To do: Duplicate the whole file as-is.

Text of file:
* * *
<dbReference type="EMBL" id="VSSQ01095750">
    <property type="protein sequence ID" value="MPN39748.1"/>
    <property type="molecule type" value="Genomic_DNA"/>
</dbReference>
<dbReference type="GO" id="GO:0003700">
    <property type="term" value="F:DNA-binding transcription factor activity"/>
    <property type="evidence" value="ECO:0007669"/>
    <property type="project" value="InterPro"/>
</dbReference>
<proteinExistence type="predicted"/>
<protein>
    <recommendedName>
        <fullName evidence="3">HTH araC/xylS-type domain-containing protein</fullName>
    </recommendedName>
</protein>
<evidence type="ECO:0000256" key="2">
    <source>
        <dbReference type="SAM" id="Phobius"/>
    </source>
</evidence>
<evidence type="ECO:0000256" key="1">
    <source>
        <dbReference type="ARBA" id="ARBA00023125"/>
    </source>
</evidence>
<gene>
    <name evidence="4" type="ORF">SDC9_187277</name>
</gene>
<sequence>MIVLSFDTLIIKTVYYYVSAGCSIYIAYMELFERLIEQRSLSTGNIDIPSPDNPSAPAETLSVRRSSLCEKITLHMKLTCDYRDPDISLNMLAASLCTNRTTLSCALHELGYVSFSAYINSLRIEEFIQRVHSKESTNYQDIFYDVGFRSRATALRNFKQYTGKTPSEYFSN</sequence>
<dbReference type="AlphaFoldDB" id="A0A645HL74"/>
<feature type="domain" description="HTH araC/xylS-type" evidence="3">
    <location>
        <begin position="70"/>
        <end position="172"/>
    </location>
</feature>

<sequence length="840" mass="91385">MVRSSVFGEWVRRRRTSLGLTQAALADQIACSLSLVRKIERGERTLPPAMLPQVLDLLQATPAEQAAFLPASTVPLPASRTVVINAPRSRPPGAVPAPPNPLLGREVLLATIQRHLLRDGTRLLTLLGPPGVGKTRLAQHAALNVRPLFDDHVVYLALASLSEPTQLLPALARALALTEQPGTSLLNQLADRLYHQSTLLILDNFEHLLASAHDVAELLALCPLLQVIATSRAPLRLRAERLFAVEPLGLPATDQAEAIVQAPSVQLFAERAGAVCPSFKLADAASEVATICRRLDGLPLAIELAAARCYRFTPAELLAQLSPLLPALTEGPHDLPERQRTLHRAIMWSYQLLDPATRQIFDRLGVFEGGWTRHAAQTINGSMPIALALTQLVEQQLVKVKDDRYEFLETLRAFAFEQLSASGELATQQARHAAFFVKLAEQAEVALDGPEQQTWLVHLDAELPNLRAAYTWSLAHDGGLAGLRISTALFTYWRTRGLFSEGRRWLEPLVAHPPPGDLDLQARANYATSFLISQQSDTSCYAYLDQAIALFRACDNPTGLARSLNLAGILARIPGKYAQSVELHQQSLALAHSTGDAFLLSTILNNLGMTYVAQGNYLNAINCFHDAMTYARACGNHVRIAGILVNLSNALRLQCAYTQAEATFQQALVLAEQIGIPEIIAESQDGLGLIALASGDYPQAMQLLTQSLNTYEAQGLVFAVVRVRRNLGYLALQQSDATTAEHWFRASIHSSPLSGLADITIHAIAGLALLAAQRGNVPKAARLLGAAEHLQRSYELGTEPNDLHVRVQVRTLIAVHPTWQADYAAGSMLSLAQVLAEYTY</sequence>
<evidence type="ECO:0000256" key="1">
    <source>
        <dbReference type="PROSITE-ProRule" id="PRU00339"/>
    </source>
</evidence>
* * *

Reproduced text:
<dbReference type="EMBL" id="VSSQ01095750">
    <property type="protein sequence ID" value="MPN39748.1"/>
    <property type="molecule type" value="Genomic_DNA"/>
</dbReference>
<dbReference type="GO" id="GO:0003700">
    <property type="term" value="F:DNA-binding transcription factor activity"/>
    <property type="evidence" value="ECO:0007669"/>
    <property type="project" value="InterPro"/>
</dbReference>
<proteinExistence type="predicted"/>
<protein>
    <recommendedName>
        <fullName evidence="3">HTH araC/xylS-type domain-containing protein</fullName>
    </recommendedName>
</protein>
<evidence type="ECO:0000256" key="2">
    <source>
        <dbReference type="SAM" id="Phobius"/>
    </source>
</evidence>
<evidence type="ECO:0000256" key="1">
    <source>
        <dbReference type="ARBA" id="ARBA00023125"/>
    </source>
</evidence>
<gene>
    <name evidence="4" type="ORF">SDC9_187277</name>
</gene>
<sequence>MIVLSFDTLIIKTVYYYVSAGCSIYIAYMELFERLIEQRSLSTGNIDIPSPDNPSAPAETLSVRRSSLCEKITLHMKLTCDYRDPDISLNMLAASLCTNRTTLSCALHELGYVSFSAYINSLRIEEFIQRVHSKESTNYQDIFYDVGFRSRATALRNFKQYTGKTPSEYFSN</sequence>
<dbReference type="AlphaFoldDB" id="A0A645HL74"/>
<feature type="domain" description="HTH araC/xylS-type" evidence="3">
    <location>
        <begin position="70"/>
        <end position="172"/>
    </location>
</feature>

<sequence length="840" mass="91385">MVRSSVFGEWVRRRRTSLGLTQAALADQIACSLSLVRKIERGERTLPPAMLPQVLDLLQATPAEQAAFLPASTVPLPASRTVVINAPRSRPPGAVPAPPNPLLGREVLLATIQRHLLRDGTRLLTLLGPPGVGKTRLAQHAALNVRPLFDDHVVYLALASLSEPTQLLPALARALALTEQPGTSLLNQLADRLYHQSTLLILDNFEHLLASAHDVAELLALCPLLQVIATSRAPLRLRAERLFAVEPLGLPATDQAEAIVQAPSVQLFAERAGAVCPSFKLADAASEVATICRRLDGLPLAIELAAARCYRFTPAELLAQLSPLLPALTEGPHDLPERQRTLHRAIMWSYQLLDPATRQIFDRLGVFEGGWTRHAAQTINGSMPIALALTQLVEQQLVKVKDDRYEFLETLRAFAFEQLSASGELATQQARHAAFFVKLAEQAEVALDGPEQQTWLVHLDAELPNLRAAYTWSLAHDGGLAGLRISTALFTYWRTRGLFSEGRRWLEPLVAHPPPGDLDLQARANYATSFLISQQSDTSCYAYLDQAIALFRACDNPTGLARSLNLAGILARIPGKYAQSVELHQQSLALAHSTGDAFLLSTILNNLGMTYVAQGNYLNAINCFHDAMTYARACGNHVRIAGILVNLSNALRLQCAYTQAEATFQQALVLAEQIGIPEIIAESQDGLGLIALASGDYPQAMQLLTQSLNTYEAQGLVFAVVRVRRNLGYLALQQSDATTAEHWFRASIHSSPLSGLADITIHAIAGLALLAAQRGNVPKAARLLGAAEHLQRSYELGTEPNDLHVRVQVRTLIAVHPTWQADYAAGSMLSLAQVLAEYTY</sequence>
<evidence type="ECO:0000256" key="1">
    <source>
        <dbReference type="PROSITE-ProRule" id="PRU00339"/>
    </source>
</evidence>